Tag Archives: dystopian future

Lucy and the Lost Ones


Lucy Turner had been transported to the future where Earth’s cities were nearly destroyed by pollution and most of the human race had set out for the stars. Lucy desperately wanted to get back to her own time and take some children who had no one to care for them, with her. But then they were captured by some strange people who were taking them from the city.



  • Lucy and the Lost Ones – Tracy: #255 (18 August 1984) – #266 (3 November 1984)

No Dogs Allowed [1986]


When Colonel Voler banned dogs from Britain in the 1990s, Meg Brown set out with her dog Floss and her three pups to join her father, a wanted resistance worker in Portsmouth. She was pursued by security officer Gritten who hoped to trace her father and destroy the dogs.



  • No Dogs Allowed – Suzy: #213 (4 October 1986) – #222 (6 December 1986)

“I Want to Dance!”

  • I Want to Dance!”–  Bunty:  #1275 (19 June 1982) – #1291 (09 October 1982)
  • Artist: Cándido Ruiz Pueyo  (also used the pseudonym Emilia Prieto)

Plot/ Thoughts

These comics were known for their ballet stories, so I thought it was about time I talked about one. The title may suggest this is the type of story where a young girl is forbidden to dance by her bitter aunt/guardian/whoever, but actually this is set in the future where everyone is forbidden to dance or listen to music.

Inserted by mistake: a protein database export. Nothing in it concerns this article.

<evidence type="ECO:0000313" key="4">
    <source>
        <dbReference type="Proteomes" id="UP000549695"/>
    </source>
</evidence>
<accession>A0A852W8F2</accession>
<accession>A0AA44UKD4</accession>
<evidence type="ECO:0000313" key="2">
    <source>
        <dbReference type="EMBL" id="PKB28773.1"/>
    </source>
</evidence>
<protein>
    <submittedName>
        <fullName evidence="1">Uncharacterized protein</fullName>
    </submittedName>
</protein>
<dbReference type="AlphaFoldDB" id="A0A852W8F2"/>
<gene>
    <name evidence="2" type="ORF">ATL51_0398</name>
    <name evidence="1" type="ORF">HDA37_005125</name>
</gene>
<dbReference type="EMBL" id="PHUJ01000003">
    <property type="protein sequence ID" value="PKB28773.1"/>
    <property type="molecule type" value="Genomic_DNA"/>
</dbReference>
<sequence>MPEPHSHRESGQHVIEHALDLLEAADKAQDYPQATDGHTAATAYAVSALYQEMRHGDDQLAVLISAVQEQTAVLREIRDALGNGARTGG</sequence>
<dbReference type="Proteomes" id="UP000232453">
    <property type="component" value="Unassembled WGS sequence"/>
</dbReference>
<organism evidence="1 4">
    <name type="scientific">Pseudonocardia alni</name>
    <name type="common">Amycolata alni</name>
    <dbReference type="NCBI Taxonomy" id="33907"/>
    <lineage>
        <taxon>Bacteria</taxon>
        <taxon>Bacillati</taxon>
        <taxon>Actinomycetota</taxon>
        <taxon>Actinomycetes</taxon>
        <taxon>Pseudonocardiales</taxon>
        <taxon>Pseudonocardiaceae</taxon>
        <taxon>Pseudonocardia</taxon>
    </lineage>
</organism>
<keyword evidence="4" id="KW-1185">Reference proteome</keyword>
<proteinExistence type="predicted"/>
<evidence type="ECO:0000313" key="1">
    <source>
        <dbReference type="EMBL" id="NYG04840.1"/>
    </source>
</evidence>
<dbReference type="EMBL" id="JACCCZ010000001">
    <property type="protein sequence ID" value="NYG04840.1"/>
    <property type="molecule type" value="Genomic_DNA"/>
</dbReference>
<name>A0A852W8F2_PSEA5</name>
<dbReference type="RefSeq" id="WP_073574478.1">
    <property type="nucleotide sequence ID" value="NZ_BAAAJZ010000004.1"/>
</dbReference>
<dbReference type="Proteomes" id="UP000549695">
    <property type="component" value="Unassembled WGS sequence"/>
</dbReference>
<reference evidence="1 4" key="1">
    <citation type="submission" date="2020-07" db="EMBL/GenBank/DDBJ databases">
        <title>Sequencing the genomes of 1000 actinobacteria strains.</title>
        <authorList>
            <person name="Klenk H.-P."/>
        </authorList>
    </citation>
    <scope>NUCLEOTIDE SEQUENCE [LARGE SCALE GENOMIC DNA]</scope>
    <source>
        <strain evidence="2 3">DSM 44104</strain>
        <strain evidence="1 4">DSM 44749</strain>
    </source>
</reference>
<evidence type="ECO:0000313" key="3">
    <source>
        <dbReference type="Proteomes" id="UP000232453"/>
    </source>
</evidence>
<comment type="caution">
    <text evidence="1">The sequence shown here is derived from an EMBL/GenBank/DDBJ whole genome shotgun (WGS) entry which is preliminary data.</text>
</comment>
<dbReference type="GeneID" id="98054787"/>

Yes, music damages your life by encouraging slothful behaviour…so in the year 2082  I guess there’s no TV shows, films, humorous websites, social networking or any other thing that people use these days to procrastinate instead of study/work.

Our  protagonist Denny Dacre, feels different to to her friends and family.  She wants to rebel against study and work and this worries her. Her closest friend is a robot named Miki.

It’s amusing to see in the 80s what the world was imagined to be like in the future. Films like Back to the Future II and even Blade Runner, while being over optimistic in some aspects, in other ways could not guess what technological achievements would be made. Even though we’re still 70 years away from the  setting of this story, there are no Kindles or iPad type devices instead it is imagined that we will have robots to carry our heavy paper books.

So Denny discovers why she feels so different when she finds an old cassette player at some market. When she takes it home and plays it she discovers the music of Swan Lake and she is enthralled by its beauty and wants to learn how to dance to it.

She gets into trouble at school when she can’t concentrate on her work. Later she hears a group of teens talking about wanting to dance. She sneaks out to meet them but is disappointed when they play some illegal disco music and “stamp” around the place.

After listening to one piece of music, already she’s a critic!

Luckily when she’s sent to a boarding school, she finds people who like to dance ballet and is admitted into a secret ballet class that takes place in the basement at night time. The class is run by the mysterious Alana and everyone wears hoods to protect their identities. Hence this kind of creepy image: